Fluxus and Free Culture Society: A Tale of Two Art Movements

Thursday had been a beautiful day, yet I had spent most of it sitting in rooms with no windows, but there was nothing I could do about that. At five o’clock, I was in the basement of Swem for my Study Abroad in St. Petersburg Preparation class. Suddenly, I was struck by the fact that we were going to be in St. Petersburg, in Russia, in just about two months. Suddenly, the end of the semester seemed simultaneously very close and very far. There was so much left to do, yet all I wanted to do was to begin my summer research project.

The St. Petersburg program is built upon classes that the participants will attend at St. Petersburg State University. Additionally, all program participants are assigned a research project that delves into the sites of memory that Russia has for the Russian people and for the world. This year, the organizers of the program (Sasha Prokhorov and Jes Therkelsen) decided to take the project to a new level by approaching these sites through the lens of a video camera, and making short video documentaries using personal accounts and visual elements to bring these sites of memory to life, as a part of history and modern St. Petersburg.

When choosing my site, I tried to keep in mind the things that I was most passionate about in my studies. I began studying Russian language my freshman year at The College because of my deep roots in my Lithuanian heritage. Studying Lithuanian language abroad sophomore year in Vilnius, Lithuania, opened my eyes to the opportunities I have to make a true academic identity out of the cultural one I already had. With those experiences in mind, I wanted to approach my St. Petersburg site of memory with a juxtaposition to a Lithuanian site of memory. The Pushkinskaya-10 art center called out to me because of the indistinct connection it had to the Fluxus Ministerija in Vilnius. Digging just a little bit deeper, the project seemed to come to life before me with great potential. Then, when I bought my ticket, I made sure that Vilnius made it onto my itinerary, en route to St. Petersburg.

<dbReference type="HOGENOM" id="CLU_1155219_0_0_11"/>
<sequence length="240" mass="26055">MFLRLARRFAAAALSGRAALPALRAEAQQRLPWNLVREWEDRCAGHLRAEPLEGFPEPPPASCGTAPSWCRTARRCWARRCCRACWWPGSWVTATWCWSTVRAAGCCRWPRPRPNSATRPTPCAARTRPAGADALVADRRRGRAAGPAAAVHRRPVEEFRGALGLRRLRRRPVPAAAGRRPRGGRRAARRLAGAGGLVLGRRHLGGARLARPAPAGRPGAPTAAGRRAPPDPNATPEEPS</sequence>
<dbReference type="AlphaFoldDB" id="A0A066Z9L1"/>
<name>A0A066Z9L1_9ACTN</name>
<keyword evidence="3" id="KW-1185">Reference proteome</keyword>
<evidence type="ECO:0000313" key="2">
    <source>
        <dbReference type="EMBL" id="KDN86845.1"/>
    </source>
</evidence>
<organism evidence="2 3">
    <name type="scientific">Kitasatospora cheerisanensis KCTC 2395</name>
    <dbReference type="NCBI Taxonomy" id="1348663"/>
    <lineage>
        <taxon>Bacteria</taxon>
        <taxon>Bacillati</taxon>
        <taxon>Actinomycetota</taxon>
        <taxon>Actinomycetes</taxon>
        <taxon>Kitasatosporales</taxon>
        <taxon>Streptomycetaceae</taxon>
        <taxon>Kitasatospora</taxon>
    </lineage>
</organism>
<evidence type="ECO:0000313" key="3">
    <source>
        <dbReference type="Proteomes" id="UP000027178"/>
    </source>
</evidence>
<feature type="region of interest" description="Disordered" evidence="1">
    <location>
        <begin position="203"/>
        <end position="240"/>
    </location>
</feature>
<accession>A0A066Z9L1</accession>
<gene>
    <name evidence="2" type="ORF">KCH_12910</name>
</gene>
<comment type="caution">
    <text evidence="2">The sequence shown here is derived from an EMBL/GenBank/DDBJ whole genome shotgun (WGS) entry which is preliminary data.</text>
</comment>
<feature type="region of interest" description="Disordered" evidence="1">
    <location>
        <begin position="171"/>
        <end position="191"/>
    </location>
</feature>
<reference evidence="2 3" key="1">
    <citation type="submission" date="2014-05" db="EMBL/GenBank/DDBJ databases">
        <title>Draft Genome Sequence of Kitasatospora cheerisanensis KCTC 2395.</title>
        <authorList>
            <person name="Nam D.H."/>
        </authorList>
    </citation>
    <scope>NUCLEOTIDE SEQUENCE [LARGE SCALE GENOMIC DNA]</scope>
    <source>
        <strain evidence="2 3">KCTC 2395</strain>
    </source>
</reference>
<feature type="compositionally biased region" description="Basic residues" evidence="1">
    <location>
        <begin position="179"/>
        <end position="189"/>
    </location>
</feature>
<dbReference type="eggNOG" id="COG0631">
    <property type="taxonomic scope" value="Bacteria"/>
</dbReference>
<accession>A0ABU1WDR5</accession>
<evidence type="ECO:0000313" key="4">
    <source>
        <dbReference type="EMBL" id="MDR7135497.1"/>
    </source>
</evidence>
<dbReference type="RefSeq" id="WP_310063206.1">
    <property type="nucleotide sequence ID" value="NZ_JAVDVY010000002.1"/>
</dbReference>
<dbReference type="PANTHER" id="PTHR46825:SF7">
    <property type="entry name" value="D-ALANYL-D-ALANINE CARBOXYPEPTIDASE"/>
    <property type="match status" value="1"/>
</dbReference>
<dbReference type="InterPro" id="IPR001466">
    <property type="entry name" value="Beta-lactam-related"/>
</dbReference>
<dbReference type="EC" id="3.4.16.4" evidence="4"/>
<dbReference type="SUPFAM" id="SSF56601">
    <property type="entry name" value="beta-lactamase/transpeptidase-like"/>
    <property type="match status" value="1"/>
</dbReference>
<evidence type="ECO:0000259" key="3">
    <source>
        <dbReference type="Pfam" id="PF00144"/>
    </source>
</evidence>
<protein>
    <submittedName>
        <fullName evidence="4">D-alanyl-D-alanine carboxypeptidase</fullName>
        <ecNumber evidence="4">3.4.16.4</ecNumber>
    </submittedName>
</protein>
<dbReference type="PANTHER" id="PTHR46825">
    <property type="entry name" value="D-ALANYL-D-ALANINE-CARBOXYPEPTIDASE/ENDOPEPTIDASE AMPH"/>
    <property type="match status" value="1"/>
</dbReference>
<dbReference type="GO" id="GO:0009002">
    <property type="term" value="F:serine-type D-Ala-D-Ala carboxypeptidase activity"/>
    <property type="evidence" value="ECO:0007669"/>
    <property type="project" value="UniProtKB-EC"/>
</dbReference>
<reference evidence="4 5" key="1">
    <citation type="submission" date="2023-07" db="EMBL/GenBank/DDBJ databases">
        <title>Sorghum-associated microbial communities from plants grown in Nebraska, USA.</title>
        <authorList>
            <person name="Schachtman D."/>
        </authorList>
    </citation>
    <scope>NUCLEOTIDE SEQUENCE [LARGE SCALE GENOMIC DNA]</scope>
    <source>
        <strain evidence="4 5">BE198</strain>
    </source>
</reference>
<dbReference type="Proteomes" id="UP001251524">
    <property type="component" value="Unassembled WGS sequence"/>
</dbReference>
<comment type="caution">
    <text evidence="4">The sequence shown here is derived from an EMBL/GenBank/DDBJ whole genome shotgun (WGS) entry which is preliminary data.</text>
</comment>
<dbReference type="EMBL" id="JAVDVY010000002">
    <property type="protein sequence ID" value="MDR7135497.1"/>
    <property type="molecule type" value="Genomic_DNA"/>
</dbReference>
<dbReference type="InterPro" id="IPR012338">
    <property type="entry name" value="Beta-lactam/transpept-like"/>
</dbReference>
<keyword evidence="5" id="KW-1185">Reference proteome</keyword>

In April of 2010, an old Soviet hospital on the main avenue of Vilnius, Lithuania, opened to the public as the “Fluxus Ministerija” or the “Ministry of Fluxus.” The aim of the project was to bring art and artists together in one place so that the creative process could be shared and observed in the artistic community of Vilnius. The name “Fluxus” derives from the artistic movement spearheaded by Lithuanian Jurgis Maciunas in the United States in the 1960s and 70s. The movement stands for the idea of art as life and was popular among celebrated artists of the time, including John Lennon and Yoko Ono. Especially after the dissolution of the Soviet Union in the late 1980s, the Lithuanian people have grasped the movement as a part of their artistic history and identity.

A movement similar to Fluxus, called the Free Culture Society, emerged in St. Petersburg in the late 1980s. In 1989, the artists of the society moved into an abandoned building at the address Pushkinskaya-10 to create a community similar to that of the Fluxus Ministerija. In a volatile political environment, the Free Culture artists sought to create nonconformist art that defied the rules of the Soviet Union, and, with some irony, created a collective space for the purpose of defying the system that reinforced collectivism. Since 1989 the movement has reached beyond the borders of Russia, and the Art Center at Pushkinskaya-10 has advanced to include art studios, galleries, exhibition spaces, and even a night club.

The Fluxus movement and the Free Culture Society seem to share some roots in their defiance of cultural artistic norms, and the opening of collective spaces in their respective “Second World” cities. However, as far as I’ve read, the movements do not declare any of these shared roots. Thus, the goal of my research this summer is to see how and if these two movements are related, especially in their embrace of nonconformist art and their resistance of the Soviet Union. I will be traveling in both Lithuanian and Russia to explore the topic, and the final product of my research will be a video documentary, of course, expanded from the assigned project for the study abroad program. I’ve already established several contacts in both Vilnius and St. Petersburg, with whom I will be speaking and recording interviews with.The visual elements of both the spaces will provide a fantastic setting for such a project, and I can’t wait to get started.

Although my departure for Eastern Europe is two months away, I have plenty to do. What with wrapping up my semester and doing as much preparatory research as possible, I barely know if two months is too much or not enough time. I must say, though, that this summer is shaping up to be one of the best ever.

In addition to this blog portal, I will be continuing the blog that I kept while studying in Lithuania. Visit that here.